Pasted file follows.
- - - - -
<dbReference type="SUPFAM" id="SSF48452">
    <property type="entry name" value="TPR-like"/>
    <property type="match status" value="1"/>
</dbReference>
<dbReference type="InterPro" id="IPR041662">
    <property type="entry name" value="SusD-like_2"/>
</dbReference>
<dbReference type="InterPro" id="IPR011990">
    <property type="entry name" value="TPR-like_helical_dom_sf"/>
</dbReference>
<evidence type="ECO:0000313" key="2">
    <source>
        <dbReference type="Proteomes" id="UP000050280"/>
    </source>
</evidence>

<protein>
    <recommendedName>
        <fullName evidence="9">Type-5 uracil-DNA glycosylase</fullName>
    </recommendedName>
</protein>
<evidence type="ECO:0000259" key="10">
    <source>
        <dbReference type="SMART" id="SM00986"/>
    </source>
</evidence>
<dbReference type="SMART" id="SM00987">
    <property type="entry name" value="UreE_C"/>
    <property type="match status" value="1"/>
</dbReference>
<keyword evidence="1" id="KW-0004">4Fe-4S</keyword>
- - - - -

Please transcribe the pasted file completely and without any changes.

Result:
<dbReference type="SUPFAM" id="SSF48452">
    <property type="entry name" value="TPR-like"/>
    <property type="match status" value="1"/>
</dbReference>
<dbReference type="InterPro" id="IPR041662">
    <property type="entry name" value="SusD-like_2"/>
</dbReference>
<dbReference type="InterPro" id="IPR011990">
    <property type="entry name" value="TPR-like_helical_dom_sf"/>
</dbReference>
<evidence type="ECO:0000313" key="2">
    <source>
        <dbReference type="Proteomes" id="UP000050280"/>
    </source>
</evidence>

<protein>
    <recommendedName>
        <fullName evidence="9">Type-5 uracil-DNA glycosylase</fullName>
    </recommendedName>
</protein>
<evidence type="ECO:0000259" key="10">
    <source>
        <dbReference type="SMART" id="SM00986"/>
    </source>
</evidence>
<dbReference type="SMART" id="SM00987">
    <property type="entry name" value="UreE_C"/>
    <property type="match status" value="1"/>
</dbReference>
<keyword evidence="1" id="KW-0004">4Fe-4S</keyword>